Spiritual comparison can often be a comparison of talents and abilities like I’ve mentioned above, especially if you feel like someone else is better at ‘God stuff’ than you. So, again, we have to remember that we should not devalue what God is doing through us by comparing it to other peopleand despairing over that. That is not giving God the glory he deserves, because he is working through you, and by saying that you’d rather he did what he was doing through someone else, then you’re not valuing what he’s already doing through you. My friend Anna has said to me a few times, not everyone is called to do everything, and she is so right. We are called to do what God has called us to do. We are not called to do the same as the people around us. Not all of us will be preachers – if everyone was a preacher, then we wouldn’t have anyone to lead the worship; if everyone led the worship, we wouldn’t have anyone welcoming people with kindness and hospitality. Humans are diverse, God’s love is diverse and is expressed in many forms. So, one person being used by God will look different from someone else. God created people uniquely, and delights in using us uniquely. He loves to use our passions, desires and skills to show his love to the world in many ways.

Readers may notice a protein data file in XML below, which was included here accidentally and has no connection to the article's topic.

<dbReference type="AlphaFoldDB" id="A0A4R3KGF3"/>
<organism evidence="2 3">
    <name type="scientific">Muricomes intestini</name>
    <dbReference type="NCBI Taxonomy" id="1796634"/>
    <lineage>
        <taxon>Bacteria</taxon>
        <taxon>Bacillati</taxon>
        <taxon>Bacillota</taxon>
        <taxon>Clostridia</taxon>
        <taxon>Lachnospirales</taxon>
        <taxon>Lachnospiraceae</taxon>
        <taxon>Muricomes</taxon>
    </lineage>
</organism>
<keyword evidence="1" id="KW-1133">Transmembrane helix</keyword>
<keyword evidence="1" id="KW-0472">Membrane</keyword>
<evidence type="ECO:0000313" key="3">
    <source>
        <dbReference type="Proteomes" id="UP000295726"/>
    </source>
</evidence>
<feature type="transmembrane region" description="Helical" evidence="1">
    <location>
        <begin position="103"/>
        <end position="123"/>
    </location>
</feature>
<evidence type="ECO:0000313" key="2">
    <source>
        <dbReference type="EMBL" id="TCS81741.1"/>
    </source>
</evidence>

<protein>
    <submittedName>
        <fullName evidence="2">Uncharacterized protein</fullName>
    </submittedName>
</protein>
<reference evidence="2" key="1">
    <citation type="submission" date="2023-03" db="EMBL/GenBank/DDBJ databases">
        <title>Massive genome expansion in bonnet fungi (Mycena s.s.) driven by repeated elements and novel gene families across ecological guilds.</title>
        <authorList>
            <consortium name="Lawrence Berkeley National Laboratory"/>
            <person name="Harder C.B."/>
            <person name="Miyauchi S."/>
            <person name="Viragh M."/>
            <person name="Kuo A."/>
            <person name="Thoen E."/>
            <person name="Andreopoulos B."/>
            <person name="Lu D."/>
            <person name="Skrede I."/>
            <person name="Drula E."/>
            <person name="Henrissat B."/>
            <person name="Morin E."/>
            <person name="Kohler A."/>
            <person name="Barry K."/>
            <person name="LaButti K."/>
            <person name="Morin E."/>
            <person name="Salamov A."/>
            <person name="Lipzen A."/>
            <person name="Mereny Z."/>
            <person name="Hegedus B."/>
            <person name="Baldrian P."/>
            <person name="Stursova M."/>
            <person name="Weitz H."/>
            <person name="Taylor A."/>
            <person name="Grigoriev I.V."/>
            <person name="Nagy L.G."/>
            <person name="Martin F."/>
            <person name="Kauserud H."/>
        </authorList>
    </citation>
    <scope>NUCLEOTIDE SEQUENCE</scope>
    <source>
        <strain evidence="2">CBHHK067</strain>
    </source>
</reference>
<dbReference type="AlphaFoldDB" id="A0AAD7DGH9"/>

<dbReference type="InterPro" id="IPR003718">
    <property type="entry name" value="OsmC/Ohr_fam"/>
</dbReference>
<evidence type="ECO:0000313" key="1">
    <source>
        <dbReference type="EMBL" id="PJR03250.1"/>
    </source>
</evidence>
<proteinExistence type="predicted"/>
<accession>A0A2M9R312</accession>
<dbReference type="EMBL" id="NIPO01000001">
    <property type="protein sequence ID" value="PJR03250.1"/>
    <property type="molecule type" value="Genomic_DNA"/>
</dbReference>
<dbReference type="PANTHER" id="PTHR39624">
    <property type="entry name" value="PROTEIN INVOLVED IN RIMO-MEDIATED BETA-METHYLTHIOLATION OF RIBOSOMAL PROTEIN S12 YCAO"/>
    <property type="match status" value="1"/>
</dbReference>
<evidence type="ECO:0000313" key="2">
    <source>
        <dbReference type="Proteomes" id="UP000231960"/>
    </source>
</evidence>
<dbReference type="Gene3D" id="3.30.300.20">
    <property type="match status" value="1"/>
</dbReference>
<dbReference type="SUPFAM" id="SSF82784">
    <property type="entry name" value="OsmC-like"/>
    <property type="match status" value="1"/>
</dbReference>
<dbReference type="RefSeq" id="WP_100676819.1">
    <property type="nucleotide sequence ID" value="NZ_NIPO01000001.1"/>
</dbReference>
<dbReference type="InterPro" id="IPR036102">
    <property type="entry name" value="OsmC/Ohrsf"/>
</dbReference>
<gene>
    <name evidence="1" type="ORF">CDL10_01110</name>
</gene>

But also, there is a kind of spiritual comparison that I often find myself falling into; which is the comparison of spiritual contentmentor closeness with God. Sometimes we go through dry seasons and don’t feel God, and it can really hurt to feel that and then compare yourself to someone who is in a season of real closeness to God. I have two things to say to this. The first thing is that just because you feel far from God doesn’t mean that he isn’t working in you! Philippians 1:6 says “he who began a good work in you will carry it on to completion until the day of Christ Jesus.” This means that God is working in us right now! He has begun working, and he is continuing to work! And he won’t be done until the day Jesus returns, so we haven’t already peaked. The best is yet to come. God is drawing you nearer to him each day. And even if you feel like you have been closer to God in the past, you have not peaked. You have not gone backwards. God’s way of working is mysterious and doesn’t always look the way we imagine it, but we can trust that whatever seasons we are taken through, our souls are growing through it. Because plants can’t grow backwards.